When the first large cluster of infections was detected in Punjab, it had been brought in by a traveler returning from Europe. Soon a clutch of cases brought by tourists began to spread in Rajasthan. The Family and I shared a laugh with our extended families about the passing phase of reverse racism on the streets: any white tourist was given a wide berth, and there were mutterings about why they should stay home for now. I began to teach myself epidemiology just in time to understand the advise that was soon being offered on safety. But then, the government of India decided to shut everything down very suddenly. (New word: lockdown)

Wild oscillations between euphoria at remaining healthy and tedium at being locked down

The resulting human tragedy of unemployment and displacement was enormous. For a while we, like the rest of the middle class, remained hopeful, because the skies cleared up due to the lack of new pollution. Then the monsoon storms reminded us that planet was still warming from older pollution. And the new obsession with cleaning meant that more plastic and detergents were being pumped into the earth. In the beginning we cleaned obsessively. The Family brought her professional expertise to the matter and found safe ways to disinfect food: soak fresh food in brine for half an hour. Sealed packages could be dunked in soap water and then washed. Brine and soap water could be reused, since they do not allow the growth of bacteria and viruses, so buckets full of them could be reused, saving on water usage. (New word: social distancing)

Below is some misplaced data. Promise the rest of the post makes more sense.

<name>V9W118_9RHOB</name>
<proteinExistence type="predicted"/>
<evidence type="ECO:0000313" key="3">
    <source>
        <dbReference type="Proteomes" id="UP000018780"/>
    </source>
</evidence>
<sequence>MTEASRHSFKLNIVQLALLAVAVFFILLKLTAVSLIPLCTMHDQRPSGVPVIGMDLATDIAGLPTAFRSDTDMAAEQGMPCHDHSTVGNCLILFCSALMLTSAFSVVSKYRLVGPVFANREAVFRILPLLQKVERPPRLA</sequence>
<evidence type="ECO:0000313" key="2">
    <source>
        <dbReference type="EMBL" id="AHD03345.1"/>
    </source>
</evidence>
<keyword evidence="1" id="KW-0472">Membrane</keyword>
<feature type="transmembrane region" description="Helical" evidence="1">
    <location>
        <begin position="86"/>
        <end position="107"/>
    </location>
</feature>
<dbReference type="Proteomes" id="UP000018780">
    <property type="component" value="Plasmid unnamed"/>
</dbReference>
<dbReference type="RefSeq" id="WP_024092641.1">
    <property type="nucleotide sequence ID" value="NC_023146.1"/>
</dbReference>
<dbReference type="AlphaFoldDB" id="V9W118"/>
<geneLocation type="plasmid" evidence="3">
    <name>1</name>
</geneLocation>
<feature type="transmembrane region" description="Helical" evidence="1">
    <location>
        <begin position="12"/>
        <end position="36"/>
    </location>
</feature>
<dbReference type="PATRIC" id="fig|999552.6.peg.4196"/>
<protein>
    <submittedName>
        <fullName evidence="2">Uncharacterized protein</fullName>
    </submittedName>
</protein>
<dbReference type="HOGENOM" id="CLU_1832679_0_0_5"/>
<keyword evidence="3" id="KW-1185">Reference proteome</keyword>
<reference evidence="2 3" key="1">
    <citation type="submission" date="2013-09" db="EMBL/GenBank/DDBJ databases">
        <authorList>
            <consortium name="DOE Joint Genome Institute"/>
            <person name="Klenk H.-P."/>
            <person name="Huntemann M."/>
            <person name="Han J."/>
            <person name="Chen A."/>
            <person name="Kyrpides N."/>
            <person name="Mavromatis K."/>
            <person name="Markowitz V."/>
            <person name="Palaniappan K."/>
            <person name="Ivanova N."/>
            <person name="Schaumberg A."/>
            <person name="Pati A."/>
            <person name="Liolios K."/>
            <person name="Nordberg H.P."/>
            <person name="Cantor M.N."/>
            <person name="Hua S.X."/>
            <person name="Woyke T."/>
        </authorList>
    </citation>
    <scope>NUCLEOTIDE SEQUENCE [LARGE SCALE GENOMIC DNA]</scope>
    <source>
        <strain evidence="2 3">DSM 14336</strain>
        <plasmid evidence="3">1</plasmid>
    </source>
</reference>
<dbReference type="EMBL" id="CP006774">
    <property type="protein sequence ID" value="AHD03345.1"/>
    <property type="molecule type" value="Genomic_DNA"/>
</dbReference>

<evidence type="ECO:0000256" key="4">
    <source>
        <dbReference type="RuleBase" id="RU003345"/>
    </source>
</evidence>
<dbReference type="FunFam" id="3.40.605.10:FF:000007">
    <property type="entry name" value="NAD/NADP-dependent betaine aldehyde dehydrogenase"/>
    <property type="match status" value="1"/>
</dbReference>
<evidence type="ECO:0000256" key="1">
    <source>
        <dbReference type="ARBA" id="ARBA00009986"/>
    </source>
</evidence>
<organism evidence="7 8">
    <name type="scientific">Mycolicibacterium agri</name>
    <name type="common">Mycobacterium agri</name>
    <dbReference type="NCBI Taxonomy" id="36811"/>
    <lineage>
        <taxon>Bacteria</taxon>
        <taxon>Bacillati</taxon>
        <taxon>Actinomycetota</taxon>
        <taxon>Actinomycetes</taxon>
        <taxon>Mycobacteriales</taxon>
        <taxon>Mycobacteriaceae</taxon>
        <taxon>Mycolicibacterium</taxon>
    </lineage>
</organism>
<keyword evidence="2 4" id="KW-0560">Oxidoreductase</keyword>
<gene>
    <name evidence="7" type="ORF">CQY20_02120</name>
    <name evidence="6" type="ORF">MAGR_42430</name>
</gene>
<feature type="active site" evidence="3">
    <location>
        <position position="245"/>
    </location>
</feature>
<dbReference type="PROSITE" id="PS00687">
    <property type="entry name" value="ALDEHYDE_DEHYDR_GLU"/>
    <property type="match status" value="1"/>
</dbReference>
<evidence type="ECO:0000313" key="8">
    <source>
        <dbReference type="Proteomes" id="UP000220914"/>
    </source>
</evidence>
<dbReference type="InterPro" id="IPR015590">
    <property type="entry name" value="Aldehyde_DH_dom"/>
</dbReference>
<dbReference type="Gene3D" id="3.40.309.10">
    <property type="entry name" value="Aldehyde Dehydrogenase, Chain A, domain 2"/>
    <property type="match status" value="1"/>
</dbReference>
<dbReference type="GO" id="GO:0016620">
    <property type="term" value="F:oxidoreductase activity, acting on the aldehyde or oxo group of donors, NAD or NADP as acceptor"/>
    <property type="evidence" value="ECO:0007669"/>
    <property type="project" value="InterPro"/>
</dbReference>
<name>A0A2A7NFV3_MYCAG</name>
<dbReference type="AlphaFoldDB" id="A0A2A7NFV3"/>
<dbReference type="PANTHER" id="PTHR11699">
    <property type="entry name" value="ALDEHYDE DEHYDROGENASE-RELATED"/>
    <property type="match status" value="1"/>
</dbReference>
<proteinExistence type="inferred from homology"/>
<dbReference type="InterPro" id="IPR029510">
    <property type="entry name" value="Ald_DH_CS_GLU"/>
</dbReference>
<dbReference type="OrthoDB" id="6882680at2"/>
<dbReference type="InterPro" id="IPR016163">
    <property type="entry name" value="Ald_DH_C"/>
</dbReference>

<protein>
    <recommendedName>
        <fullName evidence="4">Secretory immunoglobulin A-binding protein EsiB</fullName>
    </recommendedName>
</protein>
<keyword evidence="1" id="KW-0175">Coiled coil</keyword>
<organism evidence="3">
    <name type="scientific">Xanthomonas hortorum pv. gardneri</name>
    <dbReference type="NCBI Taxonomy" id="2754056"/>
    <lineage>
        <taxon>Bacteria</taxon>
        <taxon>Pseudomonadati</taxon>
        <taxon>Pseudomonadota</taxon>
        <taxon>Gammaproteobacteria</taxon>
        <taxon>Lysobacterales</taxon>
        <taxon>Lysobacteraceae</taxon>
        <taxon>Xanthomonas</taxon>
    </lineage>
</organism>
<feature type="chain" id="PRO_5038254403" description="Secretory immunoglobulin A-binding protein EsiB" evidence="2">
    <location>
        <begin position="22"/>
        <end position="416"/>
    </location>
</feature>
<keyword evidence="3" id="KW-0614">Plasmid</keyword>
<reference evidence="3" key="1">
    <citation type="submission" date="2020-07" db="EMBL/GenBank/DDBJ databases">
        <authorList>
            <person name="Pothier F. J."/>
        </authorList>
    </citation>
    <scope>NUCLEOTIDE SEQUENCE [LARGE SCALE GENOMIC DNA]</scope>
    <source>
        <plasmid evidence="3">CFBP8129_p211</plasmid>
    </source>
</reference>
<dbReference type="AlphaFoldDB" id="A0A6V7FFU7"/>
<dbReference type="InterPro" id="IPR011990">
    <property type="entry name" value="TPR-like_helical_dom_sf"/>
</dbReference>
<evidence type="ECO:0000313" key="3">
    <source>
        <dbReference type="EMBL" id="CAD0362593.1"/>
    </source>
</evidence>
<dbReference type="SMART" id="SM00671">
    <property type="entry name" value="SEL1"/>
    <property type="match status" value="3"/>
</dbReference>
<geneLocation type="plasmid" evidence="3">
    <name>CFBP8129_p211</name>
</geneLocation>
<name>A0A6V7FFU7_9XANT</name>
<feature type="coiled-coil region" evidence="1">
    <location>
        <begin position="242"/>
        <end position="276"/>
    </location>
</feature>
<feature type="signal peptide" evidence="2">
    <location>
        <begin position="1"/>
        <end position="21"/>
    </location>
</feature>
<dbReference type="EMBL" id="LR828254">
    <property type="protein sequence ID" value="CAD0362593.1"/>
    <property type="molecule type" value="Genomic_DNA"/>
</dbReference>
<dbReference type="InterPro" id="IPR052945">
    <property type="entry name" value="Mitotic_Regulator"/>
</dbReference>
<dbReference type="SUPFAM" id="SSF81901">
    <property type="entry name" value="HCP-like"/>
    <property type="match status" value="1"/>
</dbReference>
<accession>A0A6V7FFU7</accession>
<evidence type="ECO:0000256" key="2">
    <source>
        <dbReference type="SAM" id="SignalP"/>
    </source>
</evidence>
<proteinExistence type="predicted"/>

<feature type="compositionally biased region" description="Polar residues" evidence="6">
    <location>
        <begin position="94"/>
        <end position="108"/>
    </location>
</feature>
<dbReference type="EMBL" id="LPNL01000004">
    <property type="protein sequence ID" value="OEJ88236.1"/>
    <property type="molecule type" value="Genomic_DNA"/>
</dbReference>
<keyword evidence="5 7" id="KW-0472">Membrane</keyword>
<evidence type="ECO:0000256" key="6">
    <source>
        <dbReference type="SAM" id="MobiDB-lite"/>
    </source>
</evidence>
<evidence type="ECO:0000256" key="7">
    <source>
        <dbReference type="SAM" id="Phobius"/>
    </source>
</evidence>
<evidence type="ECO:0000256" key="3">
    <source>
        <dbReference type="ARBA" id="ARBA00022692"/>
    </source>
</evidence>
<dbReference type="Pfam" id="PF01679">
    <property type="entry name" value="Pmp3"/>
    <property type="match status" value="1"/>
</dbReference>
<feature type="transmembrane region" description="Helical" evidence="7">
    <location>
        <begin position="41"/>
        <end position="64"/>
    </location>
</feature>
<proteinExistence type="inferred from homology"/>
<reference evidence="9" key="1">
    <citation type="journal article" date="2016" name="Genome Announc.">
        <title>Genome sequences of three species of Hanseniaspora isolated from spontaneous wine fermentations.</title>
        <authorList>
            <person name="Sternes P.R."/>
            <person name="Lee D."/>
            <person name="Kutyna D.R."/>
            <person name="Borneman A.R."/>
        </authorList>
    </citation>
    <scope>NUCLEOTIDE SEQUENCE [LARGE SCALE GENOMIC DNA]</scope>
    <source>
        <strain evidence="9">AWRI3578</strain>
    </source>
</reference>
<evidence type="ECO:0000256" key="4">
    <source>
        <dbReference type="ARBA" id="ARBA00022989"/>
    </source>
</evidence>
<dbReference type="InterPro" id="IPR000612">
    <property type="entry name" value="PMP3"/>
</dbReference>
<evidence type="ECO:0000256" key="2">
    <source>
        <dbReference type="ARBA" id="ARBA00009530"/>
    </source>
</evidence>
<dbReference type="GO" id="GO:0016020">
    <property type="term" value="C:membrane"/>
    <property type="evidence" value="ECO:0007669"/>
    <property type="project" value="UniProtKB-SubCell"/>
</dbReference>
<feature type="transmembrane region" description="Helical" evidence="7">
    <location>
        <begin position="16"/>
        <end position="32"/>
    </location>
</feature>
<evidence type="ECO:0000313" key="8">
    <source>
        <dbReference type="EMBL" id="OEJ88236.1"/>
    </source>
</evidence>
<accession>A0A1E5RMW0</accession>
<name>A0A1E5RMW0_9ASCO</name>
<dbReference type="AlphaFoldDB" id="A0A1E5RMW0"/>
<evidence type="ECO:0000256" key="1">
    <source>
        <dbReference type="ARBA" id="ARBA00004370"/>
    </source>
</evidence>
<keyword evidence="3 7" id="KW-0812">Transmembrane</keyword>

A grey and colorless world

Locked down at home, we realized how important our internet connectivity was. New services for video conferencing were quickly adopted. Our meetings went online, and suddenly that part of our work had been revolutionized. We forced the pace of moving work on-line. The Family and I decided early on that we had to fight back at the black depression that threatened us. We decided to keep a strict routine, and eat only healthy food. We shared household chores, and cooking, learnt new time-saving techniques, and set aside time for watching movies and TV, and meeting friends and family through video conferencing. (New word: Zoom)

It is hard to see the big picture even now